Learn Object Rest and Spread in TypeScript

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TypeScript 2.1 brings us object rest & spread to easily destructure, make shallow copies and merge objects into new ones.

Object Spread

Create shallow copy of objects:

const names = {cat: 'Bob', dog: 'Fred', alligator: 'Benedict'};

const newNames = { ...names };

console.log(newNames.cat); // Bob

You can merge multiple objects into a new object:

const names1 = {cat: 'Bob'};
const names2 = {dog: 'Fred', alligator: 'Benedict'};

const newNames = { ...names1, ...names2 };

console.log(newNames.alligator); // Benedict

You can add new properties too, along with using a spread:

const names = {cat: 'Bob', dog: 'Fred', alligator: 'Benedict'};

const newNames = { ...names, hamster: 'Jude' };

console.log(newNames.hamster); // Jude

Note that if a property ends up being inserted multiple times, the last one in wins:

const names = {cat: 'Bob', dog: 'Fred', alligator: 'Benedict'};

const newNames = { dog: 'Skip', ...names };

console.log(newNames.dog); // Fred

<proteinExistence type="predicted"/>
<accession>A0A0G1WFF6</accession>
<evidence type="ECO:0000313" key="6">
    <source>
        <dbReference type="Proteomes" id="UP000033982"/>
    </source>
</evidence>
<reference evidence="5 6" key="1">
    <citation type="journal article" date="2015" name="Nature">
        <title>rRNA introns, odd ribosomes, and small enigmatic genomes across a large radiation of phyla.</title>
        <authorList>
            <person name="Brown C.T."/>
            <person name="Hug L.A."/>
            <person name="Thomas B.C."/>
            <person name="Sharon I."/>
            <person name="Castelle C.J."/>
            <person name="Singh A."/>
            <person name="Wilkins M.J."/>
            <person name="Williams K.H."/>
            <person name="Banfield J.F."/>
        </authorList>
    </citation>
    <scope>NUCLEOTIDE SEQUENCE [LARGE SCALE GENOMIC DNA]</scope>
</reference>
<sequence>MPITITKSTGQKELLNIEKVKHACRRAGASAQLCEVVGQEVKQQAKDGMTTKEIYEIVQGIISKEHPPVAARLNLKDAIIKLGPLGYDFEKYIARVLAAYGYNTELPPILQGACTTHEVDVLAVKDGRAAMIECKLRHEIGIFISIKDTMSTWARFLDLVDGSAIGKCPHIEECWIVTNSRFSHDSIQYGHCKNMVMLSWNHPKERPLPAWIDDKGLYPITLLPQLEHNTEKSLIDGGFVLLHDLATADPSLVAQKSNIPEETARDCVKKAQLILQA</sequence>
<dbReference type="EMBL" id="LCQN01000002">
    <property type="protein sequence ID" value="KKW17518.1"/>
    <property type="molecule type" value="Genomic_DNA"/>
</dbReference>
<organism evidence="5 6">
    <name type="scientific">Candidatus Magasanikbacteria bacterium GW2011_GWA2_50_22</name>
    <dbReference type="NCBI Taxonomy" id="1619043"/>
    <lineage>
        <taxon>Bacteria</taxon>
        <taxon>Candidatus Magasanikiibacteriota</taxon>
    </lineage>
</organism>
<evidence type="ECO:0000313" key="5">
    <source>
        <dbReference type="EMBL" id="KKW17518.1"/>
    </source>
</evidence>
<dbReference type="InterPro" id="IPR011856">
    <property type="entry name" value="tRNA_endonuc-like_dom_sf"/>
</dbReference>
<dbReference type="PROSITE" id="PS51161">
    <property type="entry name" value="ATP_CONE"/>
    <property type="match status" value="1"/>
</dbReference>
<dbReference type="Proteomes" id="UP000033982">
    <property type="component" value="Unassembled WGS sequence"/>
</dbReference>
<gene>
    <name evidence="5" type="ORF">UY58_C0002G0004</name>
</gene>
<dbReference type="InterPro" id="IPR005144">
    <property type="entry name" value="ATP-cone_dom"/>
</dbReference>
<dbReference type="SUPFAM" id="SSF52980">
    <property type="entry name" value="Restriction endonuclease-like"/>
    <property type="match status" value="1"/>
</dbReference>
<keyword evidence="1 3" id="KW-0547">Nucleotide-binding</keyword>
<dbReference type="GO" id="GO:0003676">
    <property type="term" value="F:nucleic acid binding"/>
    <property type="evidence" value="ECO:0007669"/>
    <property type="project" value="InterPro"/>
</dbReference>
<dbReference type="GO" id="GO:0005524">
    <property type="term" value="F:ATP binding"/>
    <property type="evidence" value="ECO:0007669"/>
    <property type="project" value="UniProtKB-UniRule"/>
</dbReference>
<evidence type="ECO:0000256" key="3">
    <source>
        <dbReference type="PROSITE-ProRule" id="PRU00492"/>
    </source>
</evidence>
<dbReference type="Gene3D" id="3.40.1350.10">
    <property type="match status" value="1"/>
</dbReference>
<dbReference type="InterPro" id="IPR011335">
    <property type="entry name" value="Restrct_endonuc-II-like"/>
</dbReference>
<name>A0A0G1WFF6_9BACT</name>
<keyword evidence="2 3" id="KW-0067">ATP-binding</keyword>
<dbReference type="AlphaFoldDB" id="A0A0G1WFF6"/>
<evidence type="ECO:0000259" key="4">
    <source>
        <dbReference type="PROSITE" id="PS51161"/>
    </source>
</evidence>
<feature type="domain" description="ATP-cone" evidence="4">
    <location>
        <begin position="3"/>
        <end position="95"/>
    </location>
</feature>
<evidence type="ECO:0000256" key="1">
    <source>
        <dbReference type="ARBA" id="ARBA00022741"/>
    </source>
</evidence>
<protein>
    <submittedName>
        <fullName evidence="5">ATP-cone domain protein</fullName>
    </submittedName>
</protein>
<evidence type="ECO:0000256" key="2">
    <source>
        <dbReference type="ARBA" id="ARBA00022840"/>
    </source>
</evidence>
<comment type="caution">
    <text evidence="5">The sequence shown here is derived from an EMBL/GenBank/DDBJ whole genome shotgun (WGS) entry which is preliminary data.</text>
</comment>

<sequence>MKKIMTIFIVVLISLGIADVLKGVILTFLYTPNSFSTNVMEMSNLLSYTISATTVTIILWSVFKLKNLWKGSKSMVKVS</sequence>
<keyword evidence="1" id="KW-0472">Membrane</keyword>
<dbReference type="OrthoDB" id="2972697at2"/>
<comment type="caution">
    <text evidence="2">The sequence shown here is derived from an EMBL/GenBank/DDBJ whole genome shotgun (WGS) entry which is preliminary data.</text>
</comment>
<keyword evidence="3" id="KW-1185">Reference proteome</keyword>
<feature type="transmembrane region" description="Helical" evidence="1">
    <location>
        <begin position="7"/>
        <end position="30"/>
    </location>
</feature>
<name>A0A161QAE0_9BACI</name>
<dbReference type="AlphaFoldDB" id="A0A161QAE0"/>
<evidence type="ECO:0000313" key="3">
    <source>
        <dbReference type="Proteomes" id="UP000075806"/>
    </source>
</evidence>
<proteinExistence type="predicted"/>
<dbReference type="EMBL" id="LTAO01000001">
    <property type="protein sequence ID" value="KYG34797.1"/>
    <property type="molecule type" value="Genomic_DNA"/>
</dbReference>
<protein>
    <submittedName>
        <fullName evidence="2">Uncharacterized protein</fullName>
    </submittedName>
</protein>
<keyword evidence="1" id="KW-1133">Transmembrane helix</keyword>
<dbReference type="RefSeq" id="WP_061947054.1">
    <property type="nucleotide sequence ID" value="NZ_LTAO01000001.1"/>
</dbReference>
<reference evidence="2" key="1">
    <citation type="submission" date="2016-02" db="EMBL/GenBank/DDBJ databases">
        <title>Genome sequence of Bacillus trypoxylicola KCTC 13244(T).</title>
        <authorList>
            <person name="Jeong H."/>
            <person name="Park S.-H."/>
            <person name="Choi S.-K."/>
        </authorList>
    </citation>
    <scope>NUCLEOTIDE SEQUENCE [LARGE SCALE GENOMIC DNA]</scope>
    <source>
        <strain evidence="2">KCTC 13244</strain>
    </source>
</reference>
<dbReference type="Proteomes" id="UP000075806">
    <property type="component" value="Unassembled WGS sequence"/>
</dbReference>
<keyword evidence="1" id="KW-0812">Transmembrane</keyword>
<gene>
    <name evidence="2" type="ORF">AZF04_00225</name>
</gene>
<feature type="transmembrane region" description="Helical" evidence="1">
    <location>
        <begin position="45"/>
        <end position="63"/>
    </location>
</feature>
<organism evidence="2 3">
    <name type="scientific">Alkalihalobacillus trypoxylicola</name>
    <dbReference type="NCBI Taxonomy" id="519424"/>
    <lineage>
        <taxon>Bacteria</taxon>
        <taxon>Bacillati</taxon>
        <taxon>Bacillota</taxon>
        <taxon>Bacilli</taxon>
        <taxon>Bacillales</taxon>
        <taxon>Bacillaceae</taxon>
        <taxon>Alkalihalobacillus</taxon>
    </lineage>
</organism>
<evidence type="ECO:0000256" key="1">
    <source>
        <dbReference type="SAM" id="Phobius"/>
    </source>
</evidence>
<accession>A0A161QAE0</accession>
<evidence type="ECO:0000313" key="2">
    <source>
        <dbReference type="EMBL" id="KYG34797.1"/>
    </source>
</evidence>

Object Rest

Similar to what we can already do in pure JavaScript with object destructuring, rest brings us something that’s in the pipelines for ES2017:

const names = {cat: 'Bob', dog: 'Fred', alligator: 'Benedict'};

const { cat, ...otherAnimals } = names;

console.log(cat); // Bob
console.log(otherAnimals); // {dog: 'Fred', alligator: 'Benedict'
Muhammad Mubeen

Muhammad Mubeen

Mubeen is a full-stack web & mobile app developer who is very proficient in MEAN.js, Vue, Python, Ionic 4, Flutter, Firebase, ROR, and PHP. He has created multiple mobile and web applications. He is very passionate about sharing his knowledge.

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